Decentralized finance – DeFi – is getting a second wind. The amount of money pooled into this category of crypto projects has surged in recent months, fueled by the rally in Bitcoin driven by the launch of the Spot Bitcoin ETF in the US.
The total value of tokens (TVL) staked on DeFi-focused blockchains has surged nearly 40 percent since November to nearly $60 billion (roughly Rs. 4,98,337 crores) last month, according to the data provider. Has reached its highest level since. Defy Llama.
In an ironic twist, Bitcoin's infiltration into the mainstream, centralized financial system has effectively driven risk-taking in the parallel decentralized crypto world.
“The increase in DeFi TVL is a sign of increased speculation in the digital asset space, with people chasing the next narrative and the next hot thing,” said Austin Alexander, co-founder of Bitcoin transaction-focused firm Layer2 Labs.
Daily trading volume on DeFi protocols reached $7.3 billion (roughly Rs. 60,632 crores) in early January, the highest since March 2023. The market capitalization of DeFi-linked crypto tokens has increased to $77 billion (approximately Rs 6,39,498). crore), according to CoinGecko, up from $72 billion (roughly Rs. 5,97,972 crore) in early December.
The DeFi ethos is completely different from the regulated financial system. It attempts to replicate the normal processes of investing, borrowing and trading, but in a decentralized world where peer-to-peer transactions on the blockchain are executed through smart contracts, with no bank or broker acting as an intermediary. Don't work.
Anticipation of lower US interest rates has also boosted the appeal of DeFi protocols, where investors can stake their crypto tokens in exchange for yields, many market participants say.
“For the first time in almost a year, the rate you can get in DeFi is higher than the US Treasury rate,” said Michael Rinko, analyst at Delphi Digital.
For example, the popular Aave protocol offers an annual percentage rate of more than 14 percent on Ethereum-based USDC stablecoin deposits, according to tracker AaveScan.
“The market is leading (the Fed rate cut) in terms of capital inflows into DeFi,” said Philip Shoemaker, executive director of decentralized ID platform Identity.com.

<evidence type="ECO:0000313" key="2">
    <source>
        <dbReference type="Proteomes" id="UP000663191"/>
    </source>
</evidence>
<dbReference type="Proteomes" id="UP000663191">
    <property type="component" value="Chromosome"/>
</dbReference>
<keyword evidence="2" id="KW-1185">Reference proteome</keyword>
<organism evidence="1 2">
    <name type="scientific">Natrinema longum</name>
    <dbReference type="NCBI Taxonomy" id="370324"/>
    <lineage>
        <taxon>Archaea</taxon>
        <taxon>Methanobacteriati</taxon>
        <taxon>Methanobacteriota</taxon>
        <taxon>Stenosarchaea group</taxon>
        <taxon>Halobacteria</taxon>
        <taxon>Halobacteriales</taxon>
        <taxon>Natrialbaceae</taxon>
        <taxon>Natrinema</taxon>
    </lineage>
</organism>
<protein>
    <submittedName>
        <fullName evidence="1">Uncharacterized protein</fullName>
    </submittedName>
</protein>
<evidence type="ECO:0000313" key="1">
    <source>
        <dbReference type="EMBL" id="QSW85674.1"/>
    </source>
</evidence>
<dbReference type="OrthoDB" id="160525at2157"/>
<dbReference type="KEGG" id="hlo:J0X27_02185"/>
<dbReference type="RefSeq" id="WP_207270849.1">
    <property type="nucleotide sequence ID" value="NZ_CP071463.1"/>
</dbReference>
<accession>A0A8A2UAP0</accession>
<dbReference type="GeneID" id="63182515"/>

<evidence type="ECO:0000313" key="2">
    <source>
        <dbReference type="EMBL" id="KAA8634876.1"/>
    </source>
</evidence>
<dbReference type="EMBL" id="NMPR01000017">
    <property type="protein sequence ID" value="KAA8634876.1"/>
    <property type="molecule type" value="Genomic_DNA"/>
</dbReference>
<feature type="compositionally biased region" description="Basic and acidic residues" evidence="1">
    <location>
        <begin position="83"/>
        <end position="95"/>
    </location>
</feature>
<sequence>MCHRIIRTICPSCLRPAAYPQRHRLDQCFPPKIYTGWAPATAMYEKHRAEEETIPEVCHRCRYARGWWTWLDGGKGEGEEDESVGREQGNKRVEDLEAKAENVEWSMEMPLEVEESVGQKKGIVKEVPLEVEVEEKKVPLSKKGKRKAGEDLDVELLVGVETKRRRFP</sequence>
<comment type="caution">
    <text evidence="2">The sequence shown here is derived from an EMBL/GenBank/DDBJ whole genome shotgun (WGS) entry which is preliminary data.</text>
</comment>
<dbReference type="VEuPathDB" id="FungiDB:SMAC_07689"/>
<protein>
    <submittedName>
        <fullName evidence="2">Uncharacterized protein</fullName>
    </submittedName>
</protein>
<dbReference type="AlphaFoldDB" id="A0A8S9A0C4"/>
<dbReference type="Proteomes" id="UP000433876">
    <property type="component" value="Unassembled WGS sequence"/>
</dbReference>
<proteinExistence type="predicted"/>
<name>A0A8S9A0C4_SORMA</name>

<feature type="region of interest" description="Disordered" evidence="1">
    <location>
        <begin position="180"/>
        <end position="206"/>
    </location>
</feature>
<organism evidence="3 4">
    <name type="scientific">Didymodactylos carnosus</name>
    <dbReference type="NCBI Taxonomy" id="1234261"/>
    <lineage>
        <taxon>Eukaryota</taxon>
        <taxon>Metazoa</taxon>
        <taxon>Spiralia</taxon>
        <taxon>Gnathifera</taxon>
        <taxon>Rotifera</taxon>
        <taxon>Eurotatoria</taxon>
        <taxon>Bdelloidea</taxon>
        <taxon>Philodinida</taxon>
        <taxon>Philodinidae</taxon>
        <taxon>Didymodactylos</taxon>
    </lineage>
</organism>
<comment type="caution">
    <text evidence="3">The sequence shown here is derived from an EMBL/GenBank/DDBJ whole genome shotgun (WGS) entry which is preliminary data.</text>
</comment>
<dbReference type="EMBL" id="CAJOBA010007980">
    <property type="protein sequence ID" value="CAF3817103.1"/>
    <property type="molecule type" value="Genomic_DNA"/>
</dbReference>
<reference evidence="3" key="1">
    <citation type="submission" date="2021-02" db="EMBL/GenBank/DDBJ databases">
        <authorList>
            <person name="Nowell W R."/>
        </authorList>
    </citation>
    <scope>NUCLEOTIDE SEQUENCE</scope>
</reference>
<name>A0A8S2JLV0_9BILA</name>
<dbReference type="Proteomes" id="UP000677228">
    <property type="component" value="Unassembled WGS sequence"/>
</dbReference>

Beware of the extreme volatility that has characterized the region in recent years; Deposits in DeFi-focused blockchains grew from $17.3 billion (roughly Rs. 14,36,79 crore) in January 2021 to nearly $178 billion (roughly Rs. 14,78,322 crore) in December that year, up from $40 billion (roughly Rs. Before falling down. ₹3,32,207 crore in December 2022), according to DeFi Llama data.
Solana flies high and slips
The recent surge in DeFi deposits has coincided with a surge in Bitcoin and Ethereum prices in early January, driven primarily by US spot Bitcoin ETFs (exchange-traded funds).
“Traders have more liquidity because their Bitcoin and Ethereum are worth more, so they start reducing their risk appetite and moving into more risky assets,” said Thomas Tang, vice president of investment leadership at venture-capital firm Raze Labs. “Let's start venturing into.”
Yet despite a strong start to the year, Bitcoin and Ethereum – the two largest cryptocurrencies – have given up most of their gains and are now up 0.2 percent and 0.5 percent respectively.
This has affected the prices of many DeFi tokens.
The CoinDesk index tracking DeFi-related tokens has fallen 13 percent in 2024, while tokens of the Solana blockchain – one of the most popular DeFi chains – have fallen 5.7 percent.
Some market participants believe that DeFi activity may be more sustainable this time, given that Solana's price has quadrupled in the past six months, far more than Bitcoin and Ethereum.
Others fear some tough months ahead for DeFi, with financial markets once again pushing back expectations of an interest rate cut.
It also remains to be seen how sustainable the new DeFi yield offerings will be, said Katie Talati, research director at asset manager Arca.
“I don’t think we will see the impact of the rate cut on DeFi activity immediately, I think it will take some time for users and activity to come back,” Talati said.
© Thomson Reuters 2024